As you inhale, the diaphragm descends and presses on the abdominal organs. The pelvic floor should follow by dropping to ensure the pressure in the trunk is regulated. On exhale, both diaphragms passively recoil coming back up and in. Breathing exercises help to improve this coordination between the pelvic floor and the respiratory diaphragm, which is essential for pelvic floor muscle health!
Breathing Exercises & Pranayama
There are a variety of ways to manipulate the breath to evoke a specific physiologic change in the body, aside from muscle coordination. Most breath exercises can be used as a tool to balance the nervous system. By balancing the nervous system regularly with breath practice, you may find that your body is more able to rest, digest and repair.
Many breathing techniques originate from the teachings of yoga and are referred to as ‘pranayama’. This term can be broken into two parts with ‘prana’ translating to ‘life force’ and ‘yama’ translating to expansion. Life force energy is the flow of oxygen throughout the entire body and pranayama is the practice of increasing that flow. The ancient origins of pranayama date as far back as 7000 years and since then have served as a powerful tool to heal illness and correct mental imbalances. Pranayama has well documented health benefits in addition to prevention and management of disease – see below for a short, but not complete list.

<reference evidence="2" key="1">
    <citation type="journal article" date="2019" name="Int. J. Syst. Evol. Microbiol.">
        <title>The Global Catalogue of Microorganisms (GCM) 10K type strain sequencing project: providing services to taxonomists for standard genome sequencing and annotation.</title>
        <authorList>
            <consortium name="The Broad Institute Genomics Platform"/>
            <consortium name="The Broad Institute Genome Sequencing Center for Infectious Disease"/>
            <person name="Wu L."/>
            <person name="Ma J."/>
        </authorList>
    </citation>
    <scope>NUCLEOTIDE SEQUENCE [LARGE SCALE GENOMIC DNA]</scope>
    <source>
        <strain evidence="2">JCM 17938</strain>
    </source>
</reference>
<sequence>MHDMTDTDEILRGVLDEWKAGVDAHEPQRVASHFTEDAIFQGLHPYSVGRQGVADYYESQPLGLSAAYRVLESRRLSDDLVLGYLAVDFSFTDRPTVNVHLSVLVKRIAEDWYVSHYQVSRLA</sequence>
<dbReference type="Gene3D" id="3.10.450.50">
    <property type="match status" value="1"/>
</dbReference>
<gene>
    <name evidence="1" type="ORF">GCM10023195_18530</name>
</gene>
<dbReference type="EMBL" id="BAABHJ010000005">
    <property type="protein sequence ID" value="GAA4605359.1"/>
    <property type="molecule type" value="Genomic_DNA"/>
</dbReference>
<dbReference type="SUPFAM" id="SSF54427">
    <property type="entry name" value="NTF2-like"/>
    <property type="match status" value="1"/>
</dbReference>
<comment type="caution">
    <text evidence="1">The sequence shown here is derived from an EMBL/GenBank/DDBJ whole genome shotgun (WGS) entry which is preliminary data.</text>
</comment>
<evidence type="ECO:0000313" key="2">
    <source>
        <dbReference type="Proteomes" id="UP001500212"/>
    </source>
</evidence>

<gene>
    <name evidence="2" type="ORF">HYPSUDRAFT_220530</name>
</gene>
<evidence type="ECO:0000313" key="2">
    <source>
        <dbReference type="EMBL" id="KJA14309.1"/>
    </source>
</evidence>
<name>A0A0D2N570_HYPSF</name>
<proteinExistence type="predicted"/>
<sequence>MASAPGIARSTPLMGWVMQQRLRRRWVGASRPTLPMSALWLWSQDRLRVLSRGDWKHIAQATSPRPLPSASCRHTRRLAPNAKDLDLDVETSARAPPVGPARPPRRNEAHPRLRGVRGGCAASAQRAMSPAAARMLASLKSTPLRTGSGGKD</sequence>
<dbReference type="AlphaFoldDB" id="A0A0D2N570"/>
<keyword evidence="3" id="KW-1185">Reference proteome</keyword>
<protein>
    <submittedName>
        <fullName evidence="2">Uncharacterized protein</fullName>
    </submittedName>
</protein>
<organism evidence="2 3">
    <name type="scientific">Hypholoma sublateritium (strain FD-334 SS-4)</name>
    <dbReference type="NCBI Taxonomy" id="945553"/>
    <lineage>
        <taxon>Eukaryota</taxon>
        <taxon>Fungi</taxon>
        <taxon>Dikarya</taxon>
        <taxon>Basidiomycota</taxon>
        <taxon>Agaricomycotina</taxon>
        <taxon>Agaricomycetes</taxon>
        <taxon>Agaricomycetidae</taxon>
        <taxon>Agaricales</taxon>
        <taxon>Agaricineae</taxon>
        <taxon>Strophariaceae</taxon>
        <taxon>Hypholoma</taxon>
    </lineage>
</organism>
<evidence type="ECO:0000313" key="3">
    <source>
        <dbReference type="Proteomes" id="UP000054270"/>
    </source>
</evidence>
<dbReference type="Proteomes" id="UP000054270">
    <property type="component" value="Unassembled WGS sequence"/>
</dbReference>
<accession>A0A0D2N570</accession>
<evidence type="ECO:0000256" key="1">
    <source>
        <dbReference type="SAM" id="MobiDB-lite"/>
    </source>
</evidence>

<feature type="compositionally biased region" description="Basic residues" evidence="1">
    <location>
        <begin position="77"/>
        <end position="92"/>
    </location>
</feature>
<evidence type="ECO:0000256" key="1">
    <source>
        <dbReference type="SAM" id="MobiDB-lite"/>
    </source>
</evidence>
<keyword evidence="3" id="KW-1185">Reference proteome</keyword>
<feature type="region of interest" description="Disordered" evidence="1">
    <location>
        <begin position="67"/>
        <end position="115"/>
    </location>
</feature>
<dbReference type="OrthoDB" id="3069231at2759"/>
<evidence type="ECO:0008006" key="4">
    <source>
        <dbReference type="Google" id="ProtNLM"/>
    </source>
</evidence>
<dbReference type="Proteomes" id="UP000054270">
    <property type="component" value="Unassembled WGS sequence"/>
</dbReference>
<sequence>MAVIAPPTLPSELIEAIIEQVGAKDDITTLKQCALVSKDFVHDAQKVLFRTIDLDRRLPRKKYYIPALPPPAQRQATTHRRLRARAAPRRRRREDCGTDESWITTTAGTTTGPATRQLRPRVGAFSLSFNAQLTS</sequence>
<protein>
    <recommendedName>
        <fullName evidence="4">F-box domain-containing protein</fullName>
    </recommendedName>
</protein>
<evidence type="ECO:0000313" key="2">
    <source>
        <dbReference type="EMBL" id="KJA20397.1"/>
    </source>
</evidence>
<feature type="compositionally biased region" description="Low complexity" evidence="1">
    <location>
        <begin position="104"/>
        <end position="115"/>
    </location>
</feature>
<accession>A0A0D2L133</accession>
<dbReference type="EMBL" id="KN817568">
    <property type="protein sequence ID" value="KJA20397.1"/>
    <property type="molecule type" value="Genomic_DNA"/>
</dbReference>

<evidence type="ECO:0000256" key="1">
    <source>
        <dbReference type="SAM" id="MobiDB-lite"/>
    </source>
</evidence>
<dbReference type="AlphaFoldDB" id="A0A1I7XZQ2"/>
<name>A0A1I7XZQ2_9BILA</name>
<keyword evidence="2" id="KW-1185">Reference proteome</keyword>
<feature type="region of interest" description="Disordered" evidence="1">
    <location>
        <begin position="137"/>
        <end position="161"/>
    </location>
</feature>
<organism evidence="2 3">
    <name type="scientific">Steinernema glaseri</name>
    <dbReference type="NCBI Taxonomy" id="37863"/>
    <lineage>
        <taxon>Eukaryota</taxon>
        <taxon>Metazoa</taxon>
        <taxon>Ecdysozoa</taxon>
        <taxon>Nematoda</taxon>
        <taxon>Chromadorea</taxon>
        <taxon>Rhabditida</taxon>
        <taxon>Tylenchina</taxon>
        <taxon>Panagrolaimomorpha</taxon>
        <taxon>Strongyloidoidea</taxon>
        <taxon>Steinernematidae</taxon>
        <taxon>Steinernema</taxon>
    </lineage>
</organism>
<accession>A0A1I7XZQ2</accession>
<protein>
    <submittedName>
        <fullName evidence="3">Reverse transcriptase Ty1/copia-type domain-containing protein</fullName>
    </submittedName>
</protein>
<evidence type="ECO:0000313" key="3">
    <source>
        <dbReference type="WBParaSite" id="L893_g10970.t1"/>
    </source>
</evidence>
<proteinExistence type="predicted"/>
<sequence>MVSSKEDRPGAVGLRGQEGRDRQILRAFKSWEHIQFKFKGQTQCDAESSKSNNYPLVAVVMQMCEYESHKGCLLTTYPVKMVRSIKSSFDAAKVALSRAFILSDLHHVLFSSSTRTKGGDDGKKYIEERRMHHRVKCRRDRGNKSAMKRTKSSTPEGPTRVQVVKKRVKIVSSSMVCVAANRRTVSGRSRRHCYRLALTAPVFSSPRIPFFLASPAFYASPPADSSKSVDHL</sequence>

Below, we will review basic diaphragmatic breathing, which serves as the foundation for all of the other breath techniques. Take your time with diaphragmatic breathing, the more comfortable you are with it, the more success you will have when trying the other techniques in Part II of this blog. Stay tuned, in Part II we will cover specific pranayama techniques and other breathing exercises to help you reap some of the benefits below!
Benefits of Breathing Exercises: